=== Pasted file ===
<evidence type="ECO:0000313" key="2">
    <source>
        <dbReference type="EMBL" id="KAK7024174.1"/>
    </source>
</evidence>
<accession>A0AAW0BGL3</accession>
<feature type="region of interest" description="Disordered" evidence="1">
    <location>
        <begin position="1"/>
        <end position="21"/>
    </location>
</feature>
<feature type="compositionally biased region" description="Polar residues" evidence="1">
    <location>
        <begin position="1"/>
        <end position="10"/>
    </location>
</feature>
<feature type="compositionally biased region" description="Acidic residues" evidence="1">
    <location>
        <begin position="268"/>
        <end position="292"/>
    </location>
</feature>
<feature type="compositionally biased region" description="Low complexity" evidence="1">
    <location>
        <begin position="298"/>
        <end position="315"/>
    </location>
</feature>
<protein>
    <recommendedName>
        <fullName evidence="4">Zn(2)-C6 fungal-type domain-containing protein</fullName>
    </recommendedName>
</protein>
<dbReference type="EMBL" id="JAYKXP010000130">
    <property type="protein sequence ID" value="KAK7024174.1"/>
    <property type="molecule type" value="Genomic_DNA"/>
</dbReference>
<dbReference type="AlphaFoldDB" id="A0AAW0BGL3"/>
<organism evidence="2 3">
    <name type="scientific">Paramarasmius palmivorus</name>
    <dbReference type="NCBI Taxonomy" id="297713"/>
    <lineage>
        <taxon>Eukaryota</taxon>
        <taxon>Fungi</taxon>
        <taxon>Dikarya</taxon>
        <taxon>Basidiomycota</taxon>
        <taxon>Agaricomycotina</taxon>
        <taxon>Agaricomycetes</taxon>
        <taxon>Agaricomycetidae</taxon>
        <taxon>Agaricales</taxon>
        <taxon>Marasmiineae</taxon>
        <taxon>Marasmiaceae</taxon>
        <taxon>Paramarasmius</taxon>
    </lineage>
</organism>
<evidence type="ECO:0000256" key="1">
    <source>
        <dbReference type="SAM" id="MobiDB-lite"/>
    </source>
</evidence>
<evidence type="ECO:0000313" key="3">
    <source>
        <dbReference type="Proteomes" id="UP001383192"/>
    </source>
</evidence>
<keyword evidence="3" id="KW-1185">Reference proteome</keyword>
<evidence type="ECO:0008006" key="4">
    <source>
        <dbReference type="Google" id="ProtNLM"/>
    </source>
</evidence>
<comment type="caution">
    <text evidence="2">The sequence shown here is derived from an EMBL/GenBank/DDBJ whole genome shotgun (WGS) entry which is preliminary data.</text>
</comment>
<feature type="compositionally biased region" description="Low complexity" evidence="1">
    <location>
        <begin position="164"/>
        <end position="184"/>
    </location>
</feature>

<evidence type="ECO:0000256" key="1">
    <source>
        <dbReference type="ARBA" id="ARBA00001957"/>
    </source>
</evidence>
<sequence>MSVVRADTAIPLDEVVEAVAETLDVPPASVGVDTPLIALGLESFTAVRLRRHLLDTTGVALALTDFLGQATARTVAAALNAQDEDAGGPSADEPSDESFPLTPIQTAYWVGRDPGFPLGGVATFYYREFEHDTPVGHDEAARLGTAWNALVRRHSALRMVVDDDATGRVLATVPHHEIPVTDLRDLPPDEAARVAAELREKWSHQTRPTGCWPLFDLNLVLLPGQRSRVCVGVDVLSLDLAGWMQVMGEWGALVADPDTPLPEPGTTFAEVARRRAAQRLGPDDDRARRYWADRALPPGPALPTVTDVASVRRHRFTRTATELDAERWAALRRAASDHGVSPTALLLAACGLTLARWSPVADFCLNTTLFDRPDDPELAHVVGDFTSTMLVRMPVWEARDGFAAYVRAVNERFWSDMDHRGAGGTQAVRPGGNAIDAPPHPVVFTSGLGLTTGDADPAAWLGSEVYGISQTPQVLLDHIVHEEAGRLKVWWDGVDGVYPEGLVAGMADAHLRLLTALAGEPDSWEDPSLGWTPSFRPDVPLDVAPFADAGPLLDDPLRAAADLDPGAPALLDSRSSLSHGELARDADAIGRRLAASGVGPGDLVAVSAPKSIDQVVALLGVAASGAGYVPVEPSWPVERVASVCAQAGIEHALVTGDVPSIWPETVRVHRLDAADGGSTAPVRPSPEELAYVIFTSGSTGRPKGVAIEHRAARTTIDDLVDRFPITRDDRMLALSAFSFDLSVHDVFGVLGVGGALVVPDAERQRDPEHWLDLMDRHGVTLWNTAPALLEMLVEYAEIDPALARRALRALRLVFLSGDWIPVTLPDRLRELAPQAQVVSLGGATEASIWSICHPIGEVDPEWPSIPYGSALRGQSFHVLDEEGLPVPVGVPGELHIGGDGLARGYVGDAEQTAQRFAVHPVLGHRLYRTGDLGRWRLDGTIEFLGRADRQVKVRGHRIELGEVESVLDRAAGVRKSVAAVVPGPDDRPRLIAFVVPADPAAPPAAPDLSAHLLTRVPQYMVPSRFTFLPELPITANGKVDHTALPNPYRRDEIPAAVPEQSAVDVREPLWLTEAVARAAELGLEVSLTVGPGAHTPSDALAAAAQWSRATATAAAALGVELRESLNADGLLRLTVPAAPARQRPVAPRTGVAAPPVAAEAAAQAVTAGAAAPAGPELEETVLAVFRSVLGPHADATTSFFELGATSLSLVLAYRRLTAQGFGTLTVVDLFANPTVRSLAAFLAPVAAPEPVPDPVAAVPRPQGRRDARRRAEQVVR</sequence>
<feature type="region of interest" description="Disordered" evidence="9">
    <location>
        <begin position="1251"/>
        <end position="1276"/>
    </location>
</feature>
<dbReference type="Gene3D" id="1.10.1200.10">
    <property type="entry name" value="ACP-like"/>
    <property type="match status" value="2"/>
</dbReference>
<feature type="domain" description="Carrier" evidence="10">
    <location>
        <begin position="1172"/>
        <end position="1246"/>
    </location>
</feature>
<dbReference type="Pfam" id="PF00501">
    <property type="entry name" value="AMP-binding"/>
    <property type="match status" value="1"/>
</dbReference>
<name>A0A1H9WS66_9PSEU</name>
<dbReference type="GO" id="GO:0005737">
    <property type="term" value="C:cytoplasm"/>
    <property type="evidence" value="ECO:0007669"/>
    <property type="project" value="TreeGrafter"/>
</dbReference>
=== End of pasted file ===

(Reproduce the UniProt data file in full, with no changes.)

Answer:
<evidence type="ECO:0000313" key="2">
    <source>
        <dbReference type="EMBL" id="KAK7024174.1"/>
    </source>
</evidence>
<accession>A0AAW0BGL3</accession>
<feature type="region of interest" description="Disordered" evidence="1">
    <location>
        <begin position="1"/>
        <end position="21"/>
    </location>
</feature>
<feature type="compositionally biased region" description="Polar residues" evidence="1">
    <location>
        <begin position="1"/>
        <end position="10"/>
    </location>
</feature>
<feature type="compositionally biased region" description="Acidic residues" evidence="1">
    <location>
        <begin position="268"/>
        <end position="292"/>
    </location>
</feature>
<feature type="compositionally biased region" description="Low complexity" evidence="1">
    <location>
        <begin position="298"/>
        <end position="315"/>
    </location>
</feature>
<protein>
    <recommendedName>
        <fullName evidence="4">Zn(2)-C6 fungal-type domain-containing protein</fullName>
    </recommendedName>
</protein>
<dbReference type="EMBL" id="JAYKXP010000130">
    <property type="protein sequence ID" value="KAK7024174.1"/>
    <property type="molecule type" value="Genomic_DNA"/>
</dbReference>
<dbReference type="AlphaFoldDB" id="A0AAW0BGL3"/>
<organism evidence="2 3">
    <name type="scientific">Paramarasmius palmivorus</name>
    <dbReference type="NCBI Taxonomy" id="297713"/>
    <lineage>
        <taxon>Eukaryota</taxon>
        <taxon>Fungi</taxon>
        <taxon>Dikarya</taxon>
        <taxon>Basidiomycota</taxon>
        <taxon>Agaricomycotina</taxon>
        <taxon>Agaricomycetes</taxon>
        <taxon>Agaricomycetidae</taxon>
        <taxon>Agaricales</taxon>
        <taxon>Marasmiineae</taxon>
        <taxon>Marasmiaceae</taxon>
        <taxon>Paramarasmius</taxon>
    </lineage>
</organism>
<evidence type="ECO:0000256" key="1">
    <source>
        <dbReference type="SAM" id="MobiDB-lite"/>
    </source>
</evidence>
<evidence type="ECO:0000313" key="3">
    <source>
        <dbReference type="Proteomes" id="UP001383192"/>
    </source>
</evidence>
<keyword evidence="3" id="KW-1185">Reference proteome</keyword>
<evidence type="ECO:0008006" key="4">
    <source>
        <dbReference type="Google" id="ProtNLM"/>
    </source>
</evidence>
<comment type="caution">
    <text evidence="2">The sequence shown here is derived from an EMBL/GenBank/DDBJ whole genome shotgun (WGS) entry which is preliminary data.</text>
</comment>
<feature type="compositionally biased region" description="Low complexity" evidence="1">
    <location>
        <begin position="164"/>
        <end position="184"/>
    </location>
</feature>

<evidence type="ECO:0000256" key="1">
    <source>
        <dbReference type="ARBA" id="ARBA00001957"/>
    </source>
</evidence>
<sequence>MSVVRADTAIPLDEVVEAVAETLDVPPASVGVDTPLIALGLESFTAVRLRRHLLDTTGVALALTDFLGQATARTVAAALNAQDEDAGGPSADEPSDESFPLTPIQTAYWVGRDPGFPLGGVATFYYREFEHDTPVGHDEAARLGTAWNALVRRHSALRMVVDDDATGRVLATVPHHEIPVTDLRDLPPDEAARVAAELREKWSHQTRPTGCWPLFDLNLVLLPGQRSRVCVGVDVLSLDLAGWMQVMGEWGALVADPDTPLPEPGTTFAEVARRRAAQRLGPDDDRARRYWADRALPPGPALPTVTDVASVRRHRFTRTATELDAERWAALRRAASDHGVSPTALLLAACGLTLARWSPVADFCLNTTLFDRPDDPELAHVVGDFTSTMLVRMPVWEARDGFAAYVRAVNERFWSDMDHRGAGGTQAVRPGGNAIDAPPHPVVFTSGLGLTTGDADPAAWLGSEVYGISQTPQVLLDHIVHEEAGRLKVWWDGVDGVYPEGLVAGMADAHLRLLTALAGEPDSWEDPSLGWTPSFRPDVPLDVAPFADAGPLLDDPLRAAADLDPGAPALLDSRSSLSHGELARDADAIGRRLAASGVGPGDLVAVSAPKSIDQVVALLGVAASGAGYVPVEPSWPVERVASVCAQAGIEHALVTGDVPSIWPETVRVHRLDAADGGSTAPVRPSPEELAYVIFTSGSTGRPKGVAIEHRAARTTIDDLVDRFPITRDDRMLALSAFSFDLSVHDVFGVLGVGGALVVPDAERQRDPEHWLDLMDRHGVTLWNTAPALLEMLVEYAEIDPALARRALRALRLVFLSGDWIPVTLPDRLRELAPQAQVVSLGGATEASIWSICHPIGEVDPEWPSIPYGSALRGQSFHVLDEEGLPVPVGVPGELHIGGDGLARGYVGDAEQTAQRFAVHPVLGHRLYRTGDLGRWRLDGTIEFLGRADRQVKVRGHRIELGEVESVLDRAAGVRKSVAAVVPGPDDRPRLIAFVVPADPAAPPAAPDLSAHLLTRVPQYMVPSRFTFLPELPITANGKVDHTALPNPYRRDEIPAAVPEQSAVDVREPLWLTEAVARAAELGLEVSLTVGPGAHTPSDALAAAAQWSRATATAAAALGVELRESLNADGLLRLTVPAAPARQRPVAPRTGVAAPPVAAEAAAQAVTAGAAAPAGPELEETVLAVFRSVLGPHADATTSFFELGATSLSLVLAYRRLTAQGFGTLTVVDLFANPTVRSLAAFLAPVAAPEPVPDPVAAVPRPQGRRDARRRAEQVVR</sequence>
<feature type="region of interest" description="Disordered" evidence="9">
    <location>
        <begin position="1251"/>
        <end position="1276"/>
    </location>
</feature>
<dbReference type="Gene3D" id="1.10.1200.10">
    <property type="entry name" value="ACP-like"/>
    <property type="match status" value="2"/>
</dbReference>
<feature type="domain" description="Carrier" evidence="10">
    <location>
        <begin position="1172"/>
        <end position="1246"/>
    </location>
</feature>
<dbReference type="Pfam" id="PF00501">
    <property type="entry name" value="AMP-binding"/>
    <property type="match status" value="1"/>
</dbReference>
<name>A0A1H9WS66_9PSEU</name>
<dbReference type="GO" id="GO:0005737">
    <property type="term" value="C:cytoplasm"/>
    <property type="evidence" value="ECO:0007669"/>
    <property type="project" value="TreeGrafter"/>
</dbReference>